Sunday, 29 December 2013
Finally, procrastination begone ! First track for a project started years ago to produce a collection to be called "Down To The River" based on Tom Kelly's epic poem "Geordie". Now after thumb twiddling, technology traumas and distractions, I'm calling this complete. I could tweak this and adjust that but I'm not letting this boy anywhere near my mixing desk again. Moving on to the next track in the collection and ultimately all the other unfinished projects.

Steve T
Wednesday, 18 December 2013
Facebook, Linkedin, Twitter and Job Centre Plus Icons
I’m developing a new course for seeking employment supported by digital tools and social media. This also gives some consideration to Digital Footprint, sometimes referred to as Net Rep (Reputation).  There are lots of horror stories about potential employers Googling a candidate to find all sorts of really embarrassing and compromising pictures and texts in Facebook etc. The common wisdom is “clean up your social media accounts”.  I’m going a different route entirely and I’m introducing participants to a whole clean slate where all their social media accounts are dedicated to one aim: finding a job. This begins with the email account. Clearly “” is not an appropriate address to give potential employers but I don’t actually take anyone seriously that has any kind of hotmail address. My perception may be wrong but other people perceive this too and since getting a job is about making an impression, perceptions are important. Everyone on this new course will get a email account (Be All You Can Digital)

Actually, the more I’ve considered this, I’ve begun to realise that if our main purpose online is to land a job, it’s unlikely that our existing social media accounts are of any assistance to this cause. The tendency is for us to grow our “friends” and connections. The social media platforms beseech us to do this. When you set up new account and you fail to add half the universe they pump out messages  like; “are you sure, you might be lonely”.  My advice people setting out on social media platforms will be: in the first instance don’t add any friends, definitely do not let the application trawl through your email address book or other social media platforms, don’t add a profile image and skip every step that you can.  Get as close to a plain vanilla account as you can and THEN start to build your profile and connections.

My own LinkedIn account, for example would be useless for finding a job. I’m connected to colleagues, my bosses and probably half the HR department.  I recently added a new Social Enterprise I’ve set up to my profile and my entire contact list was sent a message “congratulate Steve on his new job” – Huh !  Furthermore my contacts are asked to endorse me for skills I either don’t have or have a very fleeting relationship with. Obviously they this so out of kindness or courtesy but I didn’t ask them do endorse me, Linkedin did!  When I used Linked in to generate a CV from my profile it looked nothing like a CV. First of all it was way too flippant – e.g. “I'm a can do guy and if I say I'm going to do something you can take it to the bank.” – That’s it! That’s my claim to employability.  Would you give that guy a job? Furthermore, my Linkedin generated CV shows way too many skills, some of which I don’t have. Obviously I can edit this but if I really were seeking a job via Linkedin it would be better if the profile were set out properly in the first place.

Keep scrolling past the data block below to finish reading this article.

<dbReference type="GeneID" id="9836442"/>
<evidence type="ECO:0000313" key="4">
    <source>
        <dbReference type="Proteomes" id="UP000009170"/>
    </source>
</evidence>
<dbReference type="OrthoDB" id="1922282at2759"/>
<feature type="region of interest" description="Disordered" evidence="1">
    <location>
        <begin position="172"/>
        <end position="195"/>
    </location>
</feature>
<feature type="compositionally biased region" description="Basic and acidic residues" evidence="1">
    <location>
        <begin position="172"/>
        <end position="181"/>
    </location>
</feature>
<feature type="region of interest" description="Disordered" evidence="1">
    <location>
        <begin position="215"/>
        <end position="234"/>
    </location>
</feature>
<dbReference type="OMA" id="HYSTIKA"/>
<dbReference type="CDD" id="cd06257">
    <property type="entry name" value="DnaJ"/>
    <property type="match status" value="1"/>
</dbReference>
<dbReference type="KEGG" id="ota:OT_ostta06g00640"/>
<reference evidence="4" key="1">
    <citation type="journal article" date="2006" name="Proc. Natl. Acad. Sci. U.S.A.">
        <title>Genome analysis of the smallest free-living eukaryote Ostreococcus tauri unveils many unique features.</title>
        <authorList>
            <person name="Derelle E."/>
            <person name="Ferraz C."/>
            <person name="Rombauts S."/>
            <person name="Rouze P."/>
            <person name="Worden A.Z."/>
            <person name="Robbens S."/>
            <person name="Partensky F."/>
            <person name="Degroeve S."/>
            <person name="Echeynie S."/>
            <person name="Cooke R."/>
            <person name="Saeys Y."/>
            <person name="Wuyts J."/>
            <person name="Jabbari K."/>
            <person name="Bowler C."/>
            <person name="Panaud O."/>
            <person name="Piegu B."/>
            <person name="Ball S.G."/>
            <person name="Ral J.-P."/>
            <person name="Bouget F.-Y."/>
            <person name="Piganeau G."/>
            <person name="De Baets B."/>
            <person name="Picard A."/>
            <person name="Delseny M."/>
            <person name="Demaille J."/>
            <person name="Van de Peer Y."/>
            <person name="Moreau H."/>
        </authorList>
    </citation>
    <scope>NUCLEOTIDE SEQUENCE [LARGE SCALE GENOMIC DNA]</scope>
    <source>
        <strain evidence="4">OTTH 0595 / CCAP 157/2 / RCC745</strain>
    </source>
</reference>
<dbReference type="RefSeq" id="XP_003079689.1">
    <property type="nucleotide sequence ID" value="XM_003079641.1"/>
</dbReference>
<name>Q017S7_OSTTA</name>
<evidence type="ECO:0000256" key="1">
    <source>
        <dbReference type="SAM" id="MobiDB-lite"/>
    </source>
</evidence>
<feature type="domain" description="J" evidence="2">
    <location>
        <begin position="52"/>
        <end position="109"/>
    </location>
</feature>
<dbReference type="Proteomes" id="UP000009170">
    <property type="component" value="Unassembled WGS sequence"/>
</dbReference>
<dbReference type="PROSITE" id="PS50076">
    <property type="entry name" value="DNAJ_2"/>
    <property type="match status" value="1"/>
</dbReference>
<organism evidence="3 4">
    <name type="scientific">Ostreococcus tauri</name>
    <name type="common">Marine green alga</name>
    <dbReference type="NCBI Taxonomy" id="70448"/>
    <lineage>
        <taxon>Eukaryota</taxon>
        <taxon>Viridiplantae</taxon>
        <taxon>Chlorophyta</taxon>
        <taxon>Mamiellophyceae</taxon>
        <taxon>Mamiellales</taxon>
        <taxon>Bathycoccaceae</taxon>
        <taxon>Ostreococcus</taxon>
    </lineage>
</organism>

I think I’d rename all the major social media platforms. Linked in would be spammedin dot com (see above), Twitter would be called info overload dot com and Facebook would be renamed moving goalposts dot com.

What I am going to advocate is that participants develop a lean social media presence with the right kind and quantity of info. They will develop smallish, carefully chosen networks of contacts. All will be with the sole aim of assisting them finding a job. We don’t want to be totally devoid of personality and humour but using these platforms for job hunting is entirely different, in my opinion, to the “social” way we have become accustomed to using social media platforms. Participants still may need to clean up their existing social accounts but we’ll make sure potential employers find the “right” accounts by giving each participant a business card with the URL’s of where all their stuff is.
Sunday, 8 December 2013
SNAG_Program-0049I've been watching developments in this field for a while. The process I use most is the sending of a track to a vocalist to add record their part which they then transmit back to me. I then compile the finished mix. Actual online collaboration has been attempted by several software producers but has never really worked properly. However, I'm seeing some developments that look promising. First there's Soundation - this looks pretty basic but there area a couple of very interesting points. Firstly you can import and export Midi files and I can see right away that you could collaborate online and then use the Midi files to drive more sophisticated software on your own computer. What looks really promising is that you can launch Soundation in a Google Hangout and collaborate with up to 9 people whilst communicating in sound and vision. Another hot contender is Ohm Studio which allows collaboration in the cloud but also gives you a DAW (Digital Audio Workstation) which you also install on your computer. The next version of the sotfware will allow offline editing of your music.

Steve T